Underwater The Game

Underwater The Game is published by GameEra Inc but apparently developed by a Russian team.  Mikhail Solovyev is the named seller in the app store but there aren’t any credits in the app itself and the only website linked from iTunes is game-era.com which doesn’t (as of this review) have a listing for it at all.
The gameplay combines elements of Tetris and Bejeweled with an underwater motif.  ‘Blocks’ of colored jellyfish (3 per) float down the screen at a set pace and it’s your task to line up 3 or more of the same color jellies vertically, horizontally or diagonally, at which point they pleasantly pop off the screen, everything shifts down to fill the space and you rack up some points.  Your interaction with the blocks consists of moving them left to right and changing the color order.  Quite familiar stuff to be certain so let’s see what else it offers.
Loosely wrapped around the above gameplay is an underwater theme where as each level progresses, a hi-res and quite beautiful ocean scene is revealed.  Once you complete the level you can enjoy the scene, along with lots of animated bubbles and a relaxing ambient music track, for as long as you like before moving on.  This is a very nice touch and adds an element of relaxation to the game.  Heck they should probably cross-market this app in the Entertainment category.  Anyway my gripe with this is if you play through without stopping, each new underwater scene is something of a reward for finishing the level.  Sweet.  However if you stop and pick up where you left off later which describes oh, everyone, the game previews the full scene prior to starting the level!  So at that point you’re just popping jellyfish with no surprise hiding at the bottom of the cracker jack box.  Another gripe is that there’s a ‘bloom’ effect on the jellyfish that, while fancy, also makes it difficult to tell colors apart and gets to be a major eyestrain in general; would be great to have an option to disable this particular graphic flair.  Also an odd bug encountered is that sometimes the onscreen ‘menu’ button would go missing so if I wanted to quit back to the main menu I had no choice but to wait for myself to lose or exit the app entirely.
The controls get an A for effort as there are 3 unique schemes to choose from but read on as it’s not all aces.  First up is using the accelerometer to move the blocks left and right, tap the screen to change color order and I never could figure out how to make it fall rapidly.  This mode proved basically unplayable as the constant tilting wasted too much time and just isn’t accurate.   Next method is swipe gestures where you swipe left/right to move the blocks, swipe up to change color order and swipe down to fall rapidly.  This would seem a great option but ultimately wasn’t as again time got wasted with repeated or misinterpreted swipes (though still FAR better than the first mode).  Finally there’s a screen tap option where you tap the extreme left and right sides of the screen to move the block, the extreme top to change color order and the extreme bottom to make it fall rapidly.  This mode proved to be the best and most comfortable way to play.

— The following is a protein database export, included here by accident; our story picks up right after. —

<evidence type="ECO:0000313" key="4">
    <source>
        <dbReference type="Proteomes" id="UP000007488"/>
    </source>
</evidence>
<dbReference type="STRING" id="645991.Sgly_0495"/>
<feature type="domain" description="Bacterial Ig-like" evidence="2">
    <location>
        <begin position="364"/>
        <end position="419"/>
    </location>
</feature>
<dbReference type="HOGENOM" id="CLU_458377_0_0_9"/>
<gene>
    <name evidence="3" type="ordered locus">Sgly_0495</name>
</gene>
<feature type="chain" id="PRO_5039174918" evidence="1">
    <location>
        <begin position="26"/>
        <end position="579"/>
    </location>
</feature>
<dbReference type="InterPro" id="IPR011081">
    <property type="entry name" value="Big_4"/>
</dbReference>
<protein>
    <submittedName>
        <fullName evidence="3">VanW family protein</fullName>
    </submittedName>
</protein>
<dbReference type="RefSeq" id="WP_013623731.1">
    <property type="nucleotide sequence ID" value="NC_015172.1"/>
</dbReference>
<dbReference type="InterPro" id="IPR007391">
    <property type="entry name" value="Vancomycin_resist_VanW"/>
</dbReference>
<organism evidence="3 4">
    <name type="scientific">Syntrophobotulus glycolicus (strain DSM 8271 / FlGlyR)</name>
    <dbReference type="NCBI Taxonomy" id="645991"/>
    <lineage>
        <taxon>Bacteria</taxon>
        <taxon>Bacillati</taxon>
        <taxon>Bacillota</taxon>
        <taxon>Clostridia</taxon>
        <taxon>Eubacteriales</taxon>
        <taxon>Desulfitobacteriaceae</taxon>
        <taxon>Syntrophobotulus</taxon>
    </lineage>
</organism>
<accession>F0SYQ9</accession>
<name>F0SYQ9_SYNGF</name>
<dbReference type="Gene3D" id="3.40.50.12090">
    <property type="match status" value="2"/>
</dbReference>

What’s missing that would really elevate this to one of the premier casual puzzlers is the addition of some creative powerups to keep things interesting.  So what you get is an average but still engaging puzzler with above-average artwork and music, definitely good for that ‘kill a few minutes’ experience.  Worth noting is the game seems a bit shy on length for the money if you go by the number of scenes included which is 18.   Bottom line, if you’re new to this genre and/or like your gaming a little downbeat and Zen then you would definitely enjoy adding Underwater The Game to your library.  Seasoned vets however won’t find enough variety here compared to the leading apps in this category.
Version reviewed – 1.0
Global scoreboard – no, local only
iTunes music supported – no